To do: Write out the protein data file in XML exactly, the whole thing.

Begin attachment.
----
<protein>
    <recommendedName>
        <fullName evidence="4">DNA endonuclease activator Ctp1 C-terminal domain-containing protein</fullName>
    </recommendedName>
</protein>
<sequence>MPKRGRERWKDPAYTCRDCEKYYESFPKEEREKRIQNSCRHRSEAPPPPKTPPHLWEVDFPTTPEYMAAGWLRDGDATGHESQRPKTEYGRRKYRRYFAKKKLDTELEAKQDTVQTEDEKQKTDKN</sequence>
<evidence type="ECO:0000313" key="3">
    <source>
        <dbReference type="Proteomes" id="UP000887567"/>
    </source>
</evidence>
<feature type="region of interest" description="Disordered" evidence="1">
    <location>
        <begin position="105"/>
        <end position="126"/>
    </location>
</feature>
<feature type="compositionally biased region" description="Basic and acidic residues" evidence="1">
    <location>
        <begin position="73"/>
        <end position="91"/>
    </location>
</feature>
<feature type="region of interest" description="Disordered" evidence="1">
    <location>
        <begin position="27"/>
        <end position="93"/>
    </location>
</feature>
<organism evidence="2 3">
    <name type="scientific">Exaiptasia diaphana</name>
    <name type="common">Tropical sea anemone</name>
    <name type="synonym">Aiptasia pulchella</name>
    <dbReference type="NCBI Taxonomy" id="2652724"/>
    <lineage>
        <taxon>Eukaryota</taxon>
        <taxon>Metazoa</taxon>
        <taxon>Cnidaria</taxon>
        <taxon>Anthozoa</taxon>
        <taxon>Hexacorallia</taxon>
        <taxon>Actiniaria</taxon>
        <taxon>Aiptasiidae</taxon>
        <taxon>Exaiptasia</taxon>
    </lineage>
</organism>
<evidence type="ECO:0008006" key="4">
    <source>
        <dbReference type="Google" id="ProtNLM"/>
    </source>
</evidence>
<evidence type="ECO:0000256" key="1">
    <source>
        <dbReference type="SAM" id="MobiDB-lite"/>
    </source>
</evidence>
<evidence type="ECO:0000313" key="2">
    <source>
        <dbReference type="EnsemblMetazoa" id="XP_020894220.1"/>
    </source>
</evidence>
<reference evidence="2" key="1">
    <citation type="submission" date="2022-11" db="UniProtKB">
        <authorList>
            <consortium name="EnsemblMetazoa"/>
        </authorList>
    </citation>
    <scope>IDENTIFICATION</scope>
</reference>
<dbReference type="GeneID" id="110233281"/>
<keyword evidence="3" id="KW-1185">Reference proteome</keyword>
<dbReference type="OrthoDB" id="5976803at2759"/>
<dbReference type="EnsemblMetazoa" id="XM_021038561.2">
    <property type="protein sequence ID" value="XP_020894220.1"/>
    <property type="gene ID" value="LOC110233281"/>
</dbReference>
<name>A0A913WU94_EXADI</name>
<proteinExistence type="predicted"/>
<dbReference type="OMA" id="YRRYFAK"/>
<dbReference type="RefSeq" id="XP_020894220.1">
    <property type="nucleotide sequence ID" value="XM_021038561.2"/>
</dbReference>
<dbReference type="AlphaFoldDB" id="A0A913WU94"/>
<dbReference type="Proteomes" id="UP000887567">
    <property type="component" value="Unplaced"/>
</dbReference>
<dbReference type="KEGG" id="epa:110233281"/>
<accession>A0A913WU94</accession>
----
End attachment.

<protein>
    <recommendedName>
        <fullName evidence="4">DNA endonuclease activator Ctp1 C-terminal domain-containing protein</fullName>
    </recommendedName>
</protein>
<sequence>MPKRGRERWKDPAYTCRDCEKYYESFPKEEREKRIQNSCRHRSEAPPPPKTPPHLWEVDFPTTPEYMAAGWLRDGDATGHESQRPKTEYGRRKYRRYFAKKKLDTELEAKQDTVQTEDEKQKTDKN</sequence>
<evidence type="ECO:0000313" key="3">
    <source>
        <dbReference type="Proteomes" id="UP000887567"/>
    </source>
</evidence>
<feature type="region of interest" description="Disordered" evidence="1">
    <location>
        <begin position="105"/>
        <end position="126"/>
    </location>
</feature>
<feature type="compositionally biased region" description="Basic and acidic residues" evidence="1">
    <location>
        <begin position="73"/>
        <end position="91"/>
    </location>
</feature>
<feature type="region of interest" description="Disordered" evidence="1">
    <location>
        <begin position="27"/>
        <end position="93"/>
    </location>
</feature>
<organism evidence="2 3">
    <name type="scientific">Exaiptasia diaphana</name>
    <name type="common">Tropical sea anemone</name>
    <name type="synonym">Aiptasia pulchella</name>
    <dbReference type="NCBI Taxonomy" id="2652724"/>
    <lineage>
        <taxon>Eukaryota</taxon>
        <taxon>Metazoa</taxon>
        <taxon>Cnidaria</taxon>
        <taxon>Anthozoa</taxon>
        <taxon>Hexacorallia</taxon>
        <taxon>Actiniaria</taxon>
        <taxon>Aiptasiidae</taxon>
        <taxon>Exaiptasia</taxon>
    </lineage>
</organism>
<evidence type="ECO:0008006" key="4">
    <source>
        <dbReference type="Google" id="ProtNLM"/>
    </source>
</evidence>
<evidence type="ECO:0000256" key="1">
    <source>
        <dbReference type="SAM" id="MobiDB-lite"/>
    </source>
</evidence>
<evidence type="ECO:0000313" key="2">
    <source>
        <dbReference type="EnsemblMetazoa" id="XP_020894220.1"/>
    </source>
</evidence>
<reference evidence="2" key="1">
    <citation type="submission" date="2022-11" db="UniProtKB">
        <authorList>
            <consortium name="EnsemblMetazoa"/>
        </authorList>
    </citation>
    <scope>IDENTIFICATION</scope>
</reference>
<dbReference type="GeneID" id="110233281"/>
<keyword evidence="3" id="KW-1185">Reference proteome</keyword>
<dbReference type="OrthoDB" id="5976803at2759"/>
<dbReference type="EnsemblMetazoa" id="XM_021038561.2">
    <property type="protein sequence ID" value="XP_020894220.1"/>
    <property type="gene ID" value="LOC110233281"/>
</dbReference>
<name>A0A913WU94_EXADI</name>
<proteinExistence type="predicted"/>
<dbReference type="OMA" id="YRRYFAK"/>
<dbReference type="RefSeq" id="XP_020894220.1">
    <property type="nucleotide sequence ID" value="XM_021038561.2"/>
</dbReference>
<dbReference type="AlphaFoldDB" id="A0A913WU94"/>
<dbReference type="Proteomes" id="UP000887567">
    <property type="component" value="Unplaced"/>
</dbReference>
<dbReference type="KEGG" id="epa:110233281"/>
<accession>A0A913WU94</accession>